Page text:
Legal fees for Parmalat’s restructuring are on track to rise to an estimated €100m (£68.7m) as the company prepares for its delayed listing on the Milan Stock Exchange.
Sources close to Parmalat have indicated that total advisers’ fees could hit €170m (£116.8m), with legal fees falling between €70m (£48.1m) and €100m. Litigation is expected to account for up to 80 per cent of the bill.
The chief beneficiary of the fees bonanza is, unsurprisingly, Gianni Origoni Grippo & Partners, lawyers to Parmalat administrator Enrico Bondi. The firm advised on the restructuring, some discrete pieces of litigation and the upcoming IPO.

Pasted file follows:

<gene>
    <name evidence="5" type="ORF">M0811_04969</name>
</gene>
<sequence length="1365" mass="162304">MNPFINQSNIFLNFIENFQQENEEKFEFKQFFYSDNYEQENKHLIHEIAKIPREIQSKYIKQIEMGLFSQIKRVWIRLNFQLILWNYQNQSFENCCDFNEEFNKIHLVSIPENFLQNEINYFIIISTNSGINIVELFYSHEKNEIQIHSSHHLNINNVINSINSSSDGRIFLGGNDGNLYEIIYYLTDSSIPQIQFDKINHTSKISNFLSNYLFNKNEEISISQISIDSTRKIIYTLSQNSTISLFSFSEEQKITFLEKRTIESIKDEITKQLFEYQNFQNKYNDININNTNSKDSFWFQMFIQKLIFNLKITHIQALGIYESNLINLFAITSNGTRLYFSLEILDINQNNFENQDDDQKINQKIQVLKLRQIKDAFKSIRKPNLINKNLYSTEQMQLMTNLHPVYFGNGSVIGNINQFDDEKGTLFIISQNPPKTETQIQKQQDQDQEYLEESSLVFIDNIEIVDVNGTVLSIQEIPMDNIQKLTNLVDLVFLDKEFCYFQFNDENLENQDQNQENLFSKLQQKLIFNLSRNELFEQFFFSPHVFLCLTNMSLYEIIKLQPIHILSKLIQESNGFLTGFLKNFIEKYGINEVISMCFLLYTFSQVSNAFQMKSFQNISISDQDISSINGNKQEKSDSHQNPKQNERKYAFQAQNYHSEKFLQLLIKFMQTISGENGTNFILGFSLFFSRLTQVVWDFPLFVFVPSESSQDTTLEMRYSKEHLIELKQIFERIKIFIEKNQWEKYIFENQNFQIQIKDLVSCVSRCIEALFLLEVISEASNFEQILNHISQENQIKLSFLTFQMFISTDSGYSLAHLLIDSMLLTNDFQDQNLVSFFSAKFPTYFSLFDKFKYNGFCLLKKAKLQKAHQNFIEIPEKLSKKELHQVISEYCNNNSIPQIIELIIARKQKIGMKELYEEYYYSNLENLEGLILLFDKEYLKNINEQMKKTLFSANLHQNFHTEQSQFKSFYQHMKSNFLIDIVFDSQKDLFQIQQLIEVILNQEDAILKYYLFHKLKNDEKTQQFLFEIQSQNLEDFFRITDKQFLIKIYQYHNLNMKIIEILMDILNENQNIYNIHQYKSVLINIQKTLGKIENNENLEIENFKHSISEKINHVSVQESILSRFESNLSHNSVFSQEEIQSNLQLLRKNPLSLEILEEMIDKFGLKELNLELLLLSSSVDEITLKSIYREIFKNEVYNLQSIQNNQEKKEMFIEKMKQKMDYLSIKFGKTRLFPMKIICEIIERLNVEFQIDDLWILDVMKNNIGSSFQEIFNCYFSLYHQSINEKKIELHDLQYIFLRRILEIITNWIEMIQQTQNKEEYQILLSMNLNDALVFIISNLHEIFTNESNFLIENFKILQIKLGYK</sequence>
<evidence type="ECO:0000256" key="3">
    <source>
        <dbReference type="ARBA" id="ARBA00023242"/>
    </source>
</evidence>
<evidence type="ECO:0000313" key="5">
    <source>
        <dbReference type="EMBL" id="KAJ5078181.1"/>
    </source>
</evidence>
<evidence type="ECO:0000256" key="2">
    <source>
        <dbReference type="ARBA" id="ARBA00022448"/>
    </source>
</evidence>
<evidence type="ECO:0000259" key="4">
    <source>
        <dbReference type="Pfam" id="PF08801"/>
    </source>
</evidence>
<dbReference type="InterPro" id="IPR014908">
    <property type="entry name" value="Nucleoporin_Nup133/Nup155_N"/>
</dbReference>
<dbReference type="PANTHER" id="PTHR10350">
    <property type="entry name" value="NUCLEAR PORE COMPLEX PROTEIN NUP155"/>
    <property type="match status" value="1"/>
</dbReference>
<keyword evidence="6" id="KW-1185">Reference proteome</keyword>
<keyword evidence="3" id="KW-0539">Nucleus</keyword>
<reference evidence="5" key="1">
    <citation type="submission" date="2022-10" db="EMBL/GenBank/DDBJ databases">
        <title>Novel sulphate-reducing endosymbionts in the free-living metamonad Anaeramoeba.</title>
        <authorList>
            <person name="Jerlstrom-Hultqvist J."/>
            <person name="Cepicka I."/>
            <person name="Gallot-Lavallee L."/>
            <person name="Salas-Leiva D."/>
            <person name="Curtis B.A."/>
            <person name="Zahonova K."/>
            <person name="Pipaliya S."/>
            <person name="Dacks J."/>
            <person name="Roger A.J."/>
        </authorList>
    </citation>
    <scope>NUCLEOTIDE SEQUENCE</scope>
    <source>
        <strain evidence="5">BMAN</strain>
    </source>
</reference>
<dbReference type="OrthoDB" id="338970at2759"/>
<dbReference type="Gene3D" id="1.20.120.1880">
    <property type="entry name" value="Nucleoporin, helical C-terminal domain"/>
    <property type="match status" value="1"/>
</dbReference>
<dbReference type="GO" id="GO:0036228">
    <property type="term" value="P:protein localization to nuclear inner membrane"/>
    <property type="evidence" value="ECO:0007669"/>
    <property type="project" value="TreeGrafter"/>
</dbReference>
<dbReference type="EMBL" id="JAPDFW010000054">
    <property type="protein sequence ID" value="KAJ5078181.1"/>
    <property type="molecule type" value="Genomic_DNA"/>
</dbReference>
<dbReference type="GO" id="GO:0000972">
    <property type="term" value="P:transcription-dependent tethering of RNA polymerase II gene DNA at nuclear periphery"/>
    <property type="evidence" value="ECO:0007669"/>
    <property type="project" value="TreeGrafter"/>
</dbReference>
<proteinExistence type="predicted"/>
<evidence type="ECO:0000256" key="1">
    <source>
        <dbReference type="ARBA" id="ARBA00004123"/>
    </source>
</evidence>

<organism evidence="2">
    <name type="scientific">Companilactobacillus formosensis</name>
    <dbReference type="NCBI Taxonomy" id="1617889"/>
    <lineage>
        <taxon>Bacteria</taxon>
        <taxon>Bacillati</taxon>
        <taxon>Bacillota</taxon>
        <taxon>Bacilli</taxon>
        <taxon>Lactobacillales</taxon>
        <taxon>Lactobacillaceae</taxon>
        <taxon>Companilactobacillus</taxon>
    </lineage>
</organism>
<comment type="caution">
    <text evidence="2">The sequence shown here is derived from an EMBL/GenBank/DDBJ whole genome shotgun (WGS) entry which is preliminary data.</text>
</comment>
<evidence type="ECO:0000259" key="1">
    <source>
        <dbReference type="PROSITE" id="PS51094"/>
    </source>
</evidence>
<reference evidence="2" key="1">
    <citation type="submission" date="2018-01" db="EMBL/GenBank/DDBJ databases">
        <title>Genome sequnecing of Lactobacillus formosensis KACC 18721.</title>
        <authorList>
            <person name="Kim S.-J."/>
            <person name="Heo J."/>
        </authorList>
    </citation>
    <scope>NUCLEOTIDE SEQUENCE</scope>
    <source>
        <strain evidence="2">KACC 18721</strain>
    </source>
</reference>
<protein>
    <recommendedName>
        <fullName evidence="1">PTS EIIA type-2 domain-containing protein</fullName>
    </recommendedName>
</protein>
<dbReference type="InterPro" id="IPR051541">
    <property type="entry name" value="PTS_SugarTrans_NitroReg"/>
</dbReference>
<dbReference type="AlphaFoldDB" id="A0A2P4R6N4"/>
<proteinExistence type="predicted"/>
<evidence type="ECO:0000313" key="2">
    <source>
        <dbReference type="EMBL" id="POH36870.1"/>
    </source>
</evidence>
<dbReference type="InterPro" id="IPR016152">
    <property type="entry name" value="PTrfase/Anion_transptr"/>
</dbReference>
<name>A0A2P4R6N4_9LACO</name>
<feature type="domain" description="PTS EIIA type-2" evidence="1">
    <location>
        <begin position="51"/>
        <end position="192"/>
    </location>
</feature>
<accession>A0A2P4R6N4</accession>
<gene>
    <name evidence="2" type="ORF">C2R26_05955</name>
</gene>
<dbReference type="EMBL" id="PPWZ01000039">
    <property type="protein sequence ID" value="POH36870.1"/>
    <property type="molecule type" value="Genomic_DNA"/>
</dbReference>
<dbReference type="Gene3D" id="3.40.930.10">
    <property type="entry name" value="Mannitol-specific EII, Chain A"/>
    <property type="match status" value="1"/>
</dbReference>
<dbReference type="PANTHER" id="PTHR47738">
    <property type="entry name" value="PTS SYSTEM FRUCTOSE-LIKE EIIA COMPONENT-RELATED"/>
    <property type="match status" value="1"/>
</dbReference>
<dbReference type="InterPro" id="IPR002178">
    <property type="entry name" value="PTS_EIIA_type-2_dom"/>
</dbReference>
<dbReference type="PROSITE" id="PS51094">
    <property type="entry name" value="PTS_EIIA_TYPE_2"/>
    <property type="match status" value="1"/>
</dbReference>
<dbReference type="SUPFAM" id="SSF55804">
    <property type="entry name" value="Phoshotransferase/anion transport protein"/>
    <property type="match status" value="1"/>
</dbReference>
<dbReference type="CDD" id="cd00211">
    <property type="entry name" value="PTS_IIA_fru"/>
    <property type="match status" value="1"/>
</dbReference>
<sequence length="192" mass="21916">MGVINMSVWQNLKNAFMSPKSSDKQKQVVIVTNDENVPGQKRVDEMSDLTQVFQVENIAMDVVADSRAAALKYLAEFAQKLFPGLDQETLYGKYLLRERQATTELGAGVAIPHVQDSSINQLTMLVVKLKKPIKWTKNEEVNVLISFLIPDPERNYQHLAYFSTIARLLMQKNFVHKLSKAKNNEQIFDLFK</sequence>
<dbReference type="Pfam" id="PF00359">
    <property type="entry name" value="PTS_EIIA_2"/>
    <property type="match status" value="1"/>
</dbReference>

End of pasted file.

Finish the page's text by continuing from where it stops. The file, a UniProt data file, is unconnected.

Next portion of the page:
However, the firm’s role has dwindled in recent months as the restructuring nears its conclusion. Gianni is now understood to be submitting bills of between €200,000 (£137,400) and €300,000 (£206,200) a month, compared with fees of €1m (£690,000) to €2m (£1.4m) per month at the outset of the administration.
Weil Gotshal & Manges, meanwhile, is believed to be submitting invoices of between €200,000 and €300,000 per month.
The firms leading Parm-alat’s court actions are now reaping the lion’s share of fees.
Around 70 law firms across 35 countries are acting on more than 500 pieces of litigation arising out of Parmalat’s insolvency.
Studio Legale Lombardi Molinari – the litigation boutique advising on many of Bondi’s revocation actions, as well as on the mammoth US suits against Citibank and Bank of America – and US plaintiff firm Quinn Emanuel Urquhart Oliver & Hedges are the biggest litigation billers.